Grey Thoughts
The Story of Stuff - Another Error Ridden Propaganda Piece
A friend emailed me through a link to 'The Story of Stuff' (TSOS) which after having the unfortunate tenacity to watch, and after I stopped retching, I decided to look into a couple of the 'facts' so blithely proclaimed in this anti-capitalistic, 'progressive' mockumentary.

Whilst I might be tempted to check all of the claims made in the film, I'll just start with a couple of early claims....

1) America spends over half of it's budget/tax on the military.

A quick look at wikipedia shows that this is obviously wrong. (Scroll down to 'How Congress Spends' diagram) Health and Human services spends more, and also increased more in the last year, so there isn't even a trend towards spending half the budget.

2) Around half of the top 100 budgets/sized organisations are companies (With TSOS so unbiasedly picturing the small government man polishing the shoes of the much larger company man)

CNN lists the top 500 companies and the CIA lists the GDP of every county. Whilst remembering that there are not that many countries (the 100th ranked country has a GDP of only 35 billion - so really this is just a propaganda claim anyways), a quick squiz at both charts show just how wrong TSOS is. The 66th top country has a GDP of 98 billion, and the 34th top company has a revenue of 97.5 billion. Making the split 66/34, not 51/49 as TSOS makes out.

And this is just the first two factual claims of a one-sided propaganda piece.

If you are looking for education, not indoctrination, ignore the story of stuff.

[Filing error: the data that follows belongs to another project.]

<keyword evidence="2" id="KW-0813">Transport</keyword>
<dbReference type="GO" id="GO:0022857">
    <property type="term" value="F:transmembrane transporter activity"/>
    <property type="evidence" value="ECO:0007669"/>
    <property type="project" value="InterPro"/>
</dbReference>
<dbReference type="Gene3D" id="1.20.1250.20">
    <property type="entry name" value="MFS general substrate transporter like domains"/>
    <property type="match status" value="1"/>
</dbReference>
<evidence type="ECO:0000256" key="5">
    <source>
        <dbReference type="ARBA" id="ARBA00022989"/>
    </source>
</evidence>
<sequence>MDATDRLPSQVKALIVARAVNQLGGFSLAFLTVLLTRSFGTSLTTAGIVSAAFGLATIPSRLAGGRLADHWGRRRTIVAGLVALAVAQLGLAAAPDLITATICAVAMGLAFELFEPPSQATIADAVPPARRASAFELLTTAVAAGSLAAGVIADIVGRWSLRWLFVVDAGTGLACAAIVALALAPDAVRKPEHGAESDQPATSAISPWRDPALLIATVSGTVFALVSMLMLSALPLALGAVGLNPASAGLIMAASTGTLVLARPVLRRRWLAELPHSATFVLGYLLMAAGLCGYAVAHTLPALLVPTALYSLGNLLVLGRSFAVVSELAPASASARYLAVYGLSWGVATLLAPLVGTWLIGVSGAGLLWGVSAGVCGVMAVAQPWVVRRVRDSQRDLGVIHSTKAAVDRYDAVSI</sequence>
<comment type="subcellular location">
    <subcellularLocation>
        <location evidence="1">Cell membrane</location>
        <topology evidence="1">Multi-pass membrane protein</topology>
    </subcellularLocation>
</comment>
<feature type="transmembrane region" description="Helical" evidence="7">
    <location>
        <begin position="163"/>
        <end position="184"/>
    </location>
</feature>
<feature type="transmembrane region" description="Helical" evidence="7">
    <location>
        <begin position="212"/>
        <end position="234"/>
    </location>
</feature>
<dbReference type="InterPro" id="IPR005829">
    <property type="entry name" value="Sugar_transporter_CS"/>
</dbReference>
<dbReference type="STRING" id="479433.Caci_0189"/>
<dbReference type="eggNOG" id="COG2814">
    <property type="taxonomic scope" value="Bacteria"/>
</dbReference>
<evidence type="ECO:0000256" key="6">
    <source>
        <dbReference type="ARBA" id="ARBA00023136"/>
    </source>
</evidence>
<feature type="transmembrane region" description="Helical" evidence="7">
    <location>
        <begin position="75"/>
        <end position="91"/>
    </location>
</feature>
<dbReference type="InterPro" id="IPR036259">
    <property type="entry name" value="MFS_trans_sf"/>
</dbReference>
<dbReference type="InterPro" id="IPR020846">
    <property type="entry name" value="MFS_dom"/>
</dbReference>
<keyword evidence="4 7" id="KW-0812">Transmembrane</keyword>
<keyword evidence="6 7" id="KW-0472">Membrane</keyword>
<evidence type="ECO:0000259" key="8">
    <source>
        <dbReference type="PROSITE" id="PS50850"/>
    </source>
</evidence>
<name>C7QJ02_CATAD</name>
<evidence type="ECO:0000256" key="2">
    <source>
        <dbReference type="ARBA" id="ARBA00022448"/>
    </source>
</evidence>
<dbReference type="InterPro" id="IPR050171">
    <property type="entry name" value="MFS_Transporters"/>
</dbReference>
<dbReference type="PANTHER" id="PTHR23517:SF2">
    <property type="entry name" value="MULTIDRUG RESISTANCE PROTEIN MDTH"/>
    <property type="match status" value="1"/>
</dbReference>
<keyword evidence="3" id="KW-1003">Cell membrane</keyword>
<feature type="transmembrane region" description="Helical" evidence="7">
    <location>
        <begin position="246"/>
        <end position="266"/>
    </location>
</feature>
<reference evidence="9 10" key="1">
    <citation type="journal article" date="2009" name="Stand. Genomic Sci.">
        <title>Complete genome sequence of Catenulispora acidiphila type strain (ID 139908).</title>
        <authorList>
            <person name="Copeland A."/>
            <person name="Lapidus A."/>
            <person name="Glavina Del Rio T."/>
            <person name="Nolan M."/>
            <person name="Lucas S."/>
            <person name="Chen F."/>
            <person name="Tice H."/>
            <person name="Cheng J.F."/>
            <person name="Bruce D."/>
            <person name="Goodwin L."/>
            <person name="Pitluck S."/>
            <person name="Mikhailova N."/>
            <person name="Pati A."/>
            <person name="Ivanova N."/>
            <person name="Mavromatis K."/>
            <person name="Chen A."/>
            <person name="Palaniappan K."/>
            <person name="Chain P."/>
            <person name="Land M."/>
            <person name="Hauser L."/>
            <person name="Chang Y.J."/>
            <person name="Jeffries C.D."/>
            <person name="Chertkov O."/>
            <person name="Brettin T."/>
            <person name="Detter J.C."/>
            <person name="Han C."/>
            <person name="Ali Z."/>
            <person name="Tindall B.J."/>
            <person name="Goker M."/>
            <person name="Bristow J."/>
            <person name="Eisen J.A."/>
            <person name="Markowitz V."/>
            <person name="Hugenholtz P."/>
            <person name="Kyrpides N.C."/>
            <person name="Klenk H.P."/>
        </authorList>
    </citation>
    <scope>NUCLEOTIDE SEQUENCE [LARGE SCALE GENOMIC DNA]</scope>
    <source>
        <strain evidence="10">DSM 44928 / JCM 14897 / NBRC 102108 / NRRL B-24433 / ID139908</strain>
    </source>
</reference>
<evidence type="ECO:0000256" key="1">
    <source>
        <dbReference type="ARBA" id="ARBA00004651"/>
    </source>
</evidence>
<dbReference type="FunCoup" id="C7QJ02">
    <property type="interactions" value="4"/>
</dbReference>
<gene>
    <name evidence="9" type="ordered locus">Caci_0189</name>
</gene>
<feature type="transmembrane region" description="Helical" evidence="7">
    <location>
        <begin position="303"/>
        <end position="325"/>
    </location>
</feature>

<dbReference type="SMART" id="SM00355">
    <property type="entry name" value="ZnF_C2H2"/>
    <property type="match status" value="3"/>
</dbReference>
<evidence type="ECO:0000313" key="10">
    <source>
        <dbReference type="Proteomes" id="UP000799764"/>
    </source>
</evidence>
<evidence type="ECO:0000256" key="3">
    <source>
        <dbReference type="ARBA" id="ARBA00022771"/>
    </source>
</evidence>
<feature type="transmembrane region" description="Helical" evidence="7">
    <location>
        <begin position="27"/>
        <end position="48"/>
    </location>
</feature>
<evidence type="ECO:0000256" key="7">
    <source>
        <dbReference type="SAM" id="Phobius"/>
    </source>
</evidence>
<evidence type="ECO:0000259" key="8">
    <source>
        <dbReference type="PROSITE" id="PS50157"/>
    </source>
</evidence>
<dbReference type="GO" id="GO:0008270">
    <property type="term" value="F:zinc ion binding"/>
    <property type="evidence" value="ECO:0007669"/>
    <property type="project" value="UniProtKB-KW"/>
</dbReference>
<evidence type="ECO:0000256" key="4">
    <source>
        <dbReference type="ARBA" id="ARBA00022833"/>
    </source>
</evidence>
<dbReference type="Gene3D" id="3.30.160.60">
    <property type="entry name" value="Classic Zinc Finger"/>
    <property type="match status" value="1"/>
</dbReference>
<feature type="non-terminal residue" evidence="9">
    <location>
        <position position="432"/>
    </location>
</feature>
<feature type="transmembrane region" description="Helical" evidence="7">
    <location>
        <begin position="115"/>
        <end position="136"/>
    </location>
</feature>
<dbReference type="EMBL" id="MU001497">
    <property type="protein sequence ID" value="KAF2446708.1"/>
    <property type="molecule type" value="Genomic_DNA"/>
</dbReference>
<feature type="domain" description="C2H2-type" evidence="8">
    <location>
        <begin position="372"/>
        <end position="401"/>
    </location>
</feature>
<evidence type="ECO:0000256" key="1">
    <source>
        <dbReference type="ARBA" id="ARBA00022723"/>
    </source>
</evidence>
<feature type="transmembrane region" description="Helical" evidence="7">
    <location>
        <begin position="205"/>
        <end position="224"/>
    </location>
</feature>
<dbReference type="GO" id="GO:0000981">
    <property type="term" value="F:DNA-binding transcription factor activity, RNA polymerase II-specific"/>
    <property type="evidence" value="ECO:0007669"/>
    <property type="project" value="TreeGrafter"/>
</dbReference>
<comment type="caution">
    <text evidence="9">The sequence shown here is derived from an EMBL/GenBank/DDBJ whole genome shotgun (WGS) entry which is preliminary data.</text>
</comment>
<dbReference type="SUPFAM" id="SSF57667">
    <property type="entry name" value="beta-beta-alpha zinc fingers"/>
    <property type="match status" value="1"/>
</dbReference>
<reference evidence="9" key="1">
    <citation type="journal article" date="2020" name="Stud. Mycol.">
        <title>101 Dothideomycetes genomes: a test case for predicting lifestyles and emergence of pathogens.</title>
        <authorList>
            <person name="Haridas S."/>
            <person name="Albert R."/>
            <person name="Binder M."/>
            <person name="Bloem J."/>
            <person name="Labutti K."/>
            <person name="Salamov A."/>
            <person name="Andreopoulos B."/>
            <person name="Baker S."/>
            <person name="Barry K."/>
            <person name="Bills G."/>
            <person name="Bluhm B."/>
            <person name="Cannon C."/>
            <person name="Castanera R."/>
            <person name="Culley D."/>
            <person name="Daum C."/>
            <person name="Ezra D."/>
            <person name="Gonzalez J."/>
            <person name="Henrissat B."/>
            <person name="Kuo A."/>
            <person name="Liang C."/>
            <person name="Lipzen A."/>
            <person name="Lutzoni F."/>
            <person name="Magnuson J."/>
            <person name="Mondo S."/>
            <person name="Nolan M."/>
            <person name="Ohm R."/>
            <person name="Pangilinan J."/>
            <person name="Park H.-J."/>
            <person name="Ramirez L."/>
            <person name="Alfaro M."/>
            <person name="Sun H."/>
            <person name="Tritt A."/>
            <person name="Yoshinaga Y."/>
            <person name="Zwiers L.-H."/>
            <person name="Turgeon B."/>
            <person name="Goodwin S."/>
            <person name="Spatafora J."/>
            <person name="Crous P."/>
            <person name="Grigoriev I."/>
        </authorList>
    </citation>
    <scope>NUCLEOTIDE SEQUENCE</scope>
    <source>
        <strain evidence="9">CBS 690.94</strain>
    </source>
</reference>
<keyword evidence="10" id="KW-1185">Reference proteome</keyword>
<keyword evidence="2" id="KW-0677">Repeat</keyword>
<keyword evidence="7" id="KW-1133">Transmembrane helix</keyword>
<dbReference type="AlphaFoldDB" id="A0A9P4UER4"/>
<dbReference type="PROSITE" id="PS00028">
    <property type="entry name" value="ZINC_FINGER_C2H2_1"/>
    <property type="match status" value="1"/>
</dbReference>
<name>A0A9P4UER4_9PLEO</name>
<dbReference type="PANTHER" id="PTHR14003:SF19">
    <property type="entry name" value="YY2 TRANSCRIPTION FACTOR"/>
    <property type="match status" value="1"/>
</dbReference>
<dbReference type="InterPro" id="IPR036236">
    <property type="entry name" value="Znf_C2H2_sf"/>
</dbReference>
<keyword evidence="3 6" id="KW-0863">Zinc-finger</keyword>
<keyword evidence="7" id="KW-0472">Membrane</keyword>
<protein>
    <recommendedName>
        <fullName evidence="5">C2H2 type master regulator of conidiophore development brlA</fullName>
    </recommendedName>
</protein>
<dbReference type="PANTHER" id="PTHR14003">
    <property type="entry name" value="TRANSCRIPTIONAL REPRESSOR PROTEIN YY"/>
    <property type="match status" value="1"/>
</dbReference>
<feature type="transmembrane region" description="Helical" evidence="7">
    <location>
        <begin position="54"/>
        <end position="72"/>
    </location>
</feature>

Update:  Lee Doren has created a comprehensive rebuttal of The Story of Stuff's errors and propaganda. Be Sure to check it out.
You're an idiot, let go of your delusion.
Wow Pedro. Thanks for the insightful rebuttal of my factual investigation.
Yes, I could not say it better Mr. Gray.
So you're saying that your quick peak at Wikipedia is more factual? LOL!

There a tons of hidden costs in the other categories that are part of the military industrial complex. So the number you're getting from Wikipedia isn't accurate either.
Thanks for the comment Will.

If you bothered to check wikipedia, you will see that the diagram referenced is actually sourced from federal government treasury data.

Now, you may find this less 'factual' than an unreferenced documentary, but then, that seems to say more about you than the facts.

Considering Federal spending is 3.5 Trillion dollars, and Defense spending is only .7, your 'hidden' costs explanation seems fairly thin.
I'm sorry but you can't use a media that can be edited by ANYONE (wikipedia) as a fact source. Thats just absurd. you are saying the federal government treasury data can be edited by anyone?

Or is just that you are trying to blow smoke in the absence of an actual rational argument?

The budget did not include the wars in Afghanistan or Iraq, and the cost of treating our broken soldiers is not yet fully factored in.

I think the people discussing wikipedia are generally correct that Wikipedia can be changed by anyone, but have to concede the treasury data would certainly be factual.

To avoid this, go direct to sources of government statistical data.

There is a concern for where our world is going, and even free marketeers like Posner, (one of the Milton Friedman "chicago school" promoters has now recanted about "Free markets" being the answer without regulation.
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